Father of Terrorvision star who devoted life to helping African children dies aged 75 (From Bradford Telegraph and Argus)
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Father of Terrorvision star who devoted life to helping African children dies aged 75
A “special” former Bradford man who devoted his retirement to helping transform the lives of disabled youngsters in East Africa has died.
David Wright, the father of Terrorvision lead singer Tony Wright, was a production engineer who used to live in Shipley.
He died on New Year’s Eve in Eritrea at the age of 75.
Members of the Rotary Club of Bradford Blaize, where Mr Wright was a member, were saddened to learn of his death.
Club member Alan Arthur said: “David was a very special person who will be greatly missed.”
Following his retirement in 1992, Mr Wright went on a volunteering assignment to Eritrea to teach engineering. Mr Arthur said: “When this ended after three years he decided to stay on in what was a war-torn country and devote his energies to improving the lives of the impoverished nomadic people in the North of the country.
“In 1997 he founded The Tigre Trust with financial support from The Rotary Club of Bradford Blaize, support which has been maintained to the present day.”
Money raised by the Trust enabled Mr Wright to get involved in water improvement projects, investigations into congenital abnormalities, and facilitation of medical treatment for people in remote areas. Mr Wright lived with his Eritrean wife Ruta and their two sons, Philemon and Michael. He also had another son, Tony, the frontman of top Bradford rock band Terrorvision.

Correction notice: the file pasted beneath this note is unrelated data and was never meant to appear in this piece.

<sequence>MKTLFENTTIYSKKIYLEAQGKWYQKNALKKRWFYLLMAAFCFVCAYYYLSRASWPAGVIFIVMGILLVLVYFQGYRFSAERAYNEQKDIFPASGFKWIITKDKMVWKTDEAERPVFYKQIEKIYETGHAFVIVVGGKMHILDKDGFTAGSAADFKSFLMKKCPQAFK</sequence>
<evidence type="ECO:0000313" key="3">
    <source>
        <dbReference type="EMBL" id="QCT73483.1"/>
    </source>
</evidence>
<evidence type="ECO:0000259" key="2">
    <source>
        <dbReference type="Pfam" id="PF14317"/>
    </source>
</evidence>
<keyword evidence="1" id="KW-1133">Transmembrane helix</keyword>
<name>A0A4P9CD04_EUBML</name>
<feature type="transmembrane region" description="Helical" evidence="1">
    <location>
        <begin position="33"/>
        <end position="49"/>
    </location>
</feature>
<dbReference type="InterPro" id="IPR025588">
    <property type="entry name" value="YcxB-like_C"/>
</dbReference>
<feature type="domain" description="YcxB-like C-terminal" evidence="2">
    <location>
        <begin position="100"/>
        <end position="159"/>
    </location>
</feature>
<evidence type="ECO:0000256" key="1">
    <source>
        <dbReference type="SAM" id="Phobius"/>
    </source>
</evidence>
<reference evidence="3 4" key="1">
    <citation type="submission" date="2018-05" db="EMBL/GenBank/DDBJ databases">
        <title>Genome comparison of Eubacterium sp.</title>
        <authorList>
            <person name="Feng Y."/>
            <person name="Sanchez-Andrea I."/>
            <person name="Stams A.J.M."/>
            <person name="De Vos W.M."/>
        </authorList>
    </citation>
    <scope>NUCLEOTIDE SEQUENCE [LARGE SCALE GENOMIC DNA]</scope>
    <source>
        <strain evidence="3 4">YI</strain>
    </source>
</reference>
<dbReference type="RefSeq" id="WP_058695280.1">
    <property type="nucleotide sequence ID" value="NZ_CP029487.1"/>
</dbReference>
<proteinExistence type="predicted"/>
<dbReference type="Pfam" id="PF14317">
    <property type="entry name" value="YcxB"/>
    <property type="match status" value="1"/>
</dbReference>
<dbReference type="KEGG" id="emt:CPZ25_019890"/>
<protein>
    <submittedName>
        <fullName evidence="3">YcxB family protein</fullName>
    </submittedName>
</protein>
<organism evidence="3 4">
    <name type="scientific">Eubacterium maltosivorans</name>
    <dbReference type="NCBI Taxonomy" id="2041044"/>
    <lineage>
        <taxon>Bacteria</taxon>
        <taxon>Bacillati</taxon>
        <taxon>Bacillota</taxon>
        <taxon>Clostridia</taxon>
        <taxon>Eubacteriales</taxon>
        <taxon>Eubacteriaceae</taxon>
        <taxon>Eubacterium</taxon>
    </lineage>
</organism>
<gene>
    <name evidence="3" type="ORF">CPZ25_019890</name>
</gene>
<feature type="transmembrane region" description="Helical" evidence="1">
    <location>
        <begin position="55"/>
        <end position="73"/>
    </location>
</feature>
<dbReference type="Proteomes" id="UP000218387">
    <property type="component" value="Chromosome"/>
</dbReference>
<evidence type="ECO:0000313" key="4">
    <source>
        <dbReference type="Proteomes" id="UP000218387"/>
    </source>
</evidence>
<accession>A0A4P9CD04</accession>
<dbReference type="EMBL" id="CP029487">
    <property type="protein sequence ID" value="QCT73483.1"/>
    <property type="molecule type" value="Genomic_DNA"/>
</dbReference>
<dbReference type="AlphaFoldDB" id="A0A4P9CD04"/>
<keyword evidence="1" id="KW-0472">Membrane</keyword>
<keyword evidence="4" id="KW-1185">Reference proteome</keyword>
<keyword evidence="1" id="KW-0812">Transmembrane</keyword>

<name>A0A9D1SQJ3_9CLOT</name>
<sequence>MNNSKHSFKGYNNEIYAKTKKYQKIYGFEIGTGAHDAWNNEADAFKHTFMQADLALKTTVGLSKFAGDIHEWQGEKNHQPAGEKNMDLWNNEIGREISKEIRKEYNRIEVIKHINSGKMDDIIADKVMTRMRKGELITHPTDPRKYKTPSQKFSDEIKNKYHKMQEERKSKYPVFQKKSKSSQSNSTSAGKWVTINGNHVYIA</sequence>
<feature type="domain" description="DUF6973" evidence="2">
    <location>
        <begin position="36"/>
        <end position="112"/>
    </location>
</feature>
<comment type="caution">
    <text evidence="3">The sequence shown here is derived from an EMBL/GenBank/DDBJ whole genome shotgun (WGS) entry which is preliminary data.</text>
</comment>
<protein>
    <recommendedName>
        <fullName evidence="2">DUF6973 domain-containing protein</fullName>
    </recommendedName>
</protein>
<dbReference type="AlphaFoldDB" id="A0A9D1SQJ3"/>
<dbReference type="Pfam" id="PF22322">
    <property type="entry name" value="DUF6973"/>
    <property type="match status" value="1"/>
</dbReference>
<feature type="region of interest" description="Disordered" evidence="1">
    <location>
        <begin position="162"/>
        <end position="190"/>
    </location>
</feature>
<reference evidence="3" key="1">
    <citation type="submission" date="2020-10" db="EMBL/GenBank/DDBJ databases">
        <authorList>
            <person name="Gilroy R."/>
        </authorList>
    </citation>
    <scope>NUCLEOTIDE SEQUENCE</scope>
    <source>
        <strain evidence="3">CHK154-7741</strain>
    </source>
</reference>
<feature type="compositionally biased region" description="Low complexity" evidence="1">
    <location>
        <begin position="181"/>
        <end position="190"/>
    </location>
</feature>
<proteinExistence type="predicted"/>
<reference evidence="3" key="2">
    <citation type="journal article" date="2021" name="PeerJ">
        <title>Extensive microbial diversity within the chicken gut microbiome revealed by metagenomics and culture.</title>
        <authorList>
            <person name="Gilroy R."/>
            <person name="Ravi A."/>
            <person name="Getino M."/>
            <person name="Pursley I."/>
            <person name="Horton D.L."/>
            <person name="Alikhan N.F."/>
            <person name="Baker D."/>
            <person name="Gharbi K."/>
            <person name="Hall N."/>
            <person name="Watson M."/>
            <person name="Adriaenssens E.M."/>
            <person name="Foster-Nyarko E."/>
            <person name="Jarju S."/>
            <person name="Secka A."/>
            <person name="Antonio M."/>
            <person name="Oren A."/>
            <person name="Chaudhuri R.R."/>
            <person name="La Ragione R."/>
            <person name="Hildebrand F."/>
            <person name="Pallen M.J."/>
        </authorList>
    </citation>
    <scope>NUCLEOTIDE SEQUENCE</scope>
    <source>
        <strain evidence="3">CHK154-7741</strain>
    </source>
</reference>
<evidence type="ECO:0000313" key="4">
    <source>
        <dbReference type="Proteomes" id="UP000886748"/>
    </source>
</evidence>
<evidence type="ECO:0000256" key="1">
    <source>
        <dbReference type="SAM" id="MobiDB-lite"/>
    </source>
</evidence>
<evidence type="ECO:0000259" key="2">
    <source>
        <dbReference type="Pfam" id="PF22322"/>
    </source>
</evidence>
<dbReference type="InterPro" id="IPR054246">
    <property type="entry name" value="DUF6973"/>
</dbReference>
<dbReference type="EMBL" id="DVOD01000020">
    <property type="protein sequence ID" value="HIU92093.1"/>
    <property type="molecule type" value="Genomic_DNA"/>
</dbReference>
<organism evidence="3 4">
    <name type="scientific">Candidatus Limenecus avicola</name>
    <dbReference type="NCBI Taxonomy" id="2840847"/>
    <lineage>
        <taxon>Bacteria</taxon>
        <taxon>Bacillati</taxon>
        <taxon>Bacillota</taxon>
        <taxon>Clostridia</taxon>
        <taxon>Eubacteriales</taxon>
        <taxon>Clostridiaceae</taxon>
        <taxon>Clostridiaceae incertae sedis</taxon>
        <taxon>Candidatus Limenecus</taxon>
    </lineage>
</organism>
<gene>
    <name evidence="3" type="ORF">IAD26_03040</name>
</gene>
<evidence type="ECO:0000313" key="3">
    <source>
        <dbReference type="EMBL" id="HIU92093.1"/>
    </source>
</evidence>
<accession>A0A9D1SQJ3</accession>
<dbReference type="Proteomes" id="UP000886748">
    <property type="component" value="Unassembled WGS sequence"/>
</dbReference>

Mr Arthur said: “From his modest home, he travelled through hostile mountainous and desert territory to visit the northern nomadic tribes where he assessed the medical conditions requiring attention.
“Then he liaised with visiting groups of medical staff from western Europe who were based in the capital city Asmara to see if they would provide free medical treatment for these nomads.
“Finally he arranged transport of the patients to Asmara where they received appropriate treatment. In many cases the patients’ recuperation took place in his own home before he returned them to their families in the north of the country.”
Mr Arthur said Mr Wright was known as Dawit Dehan to his Eritrean friends, and added: “The work of the Trust will now almost certainly come to an end with David’s passing since, although he had a few voluntary helpers, he was the founder and sole driver of an enterprise which provided hope, alleviation of suffering and succour for many hundreds of the poorest people in this part of Africa.”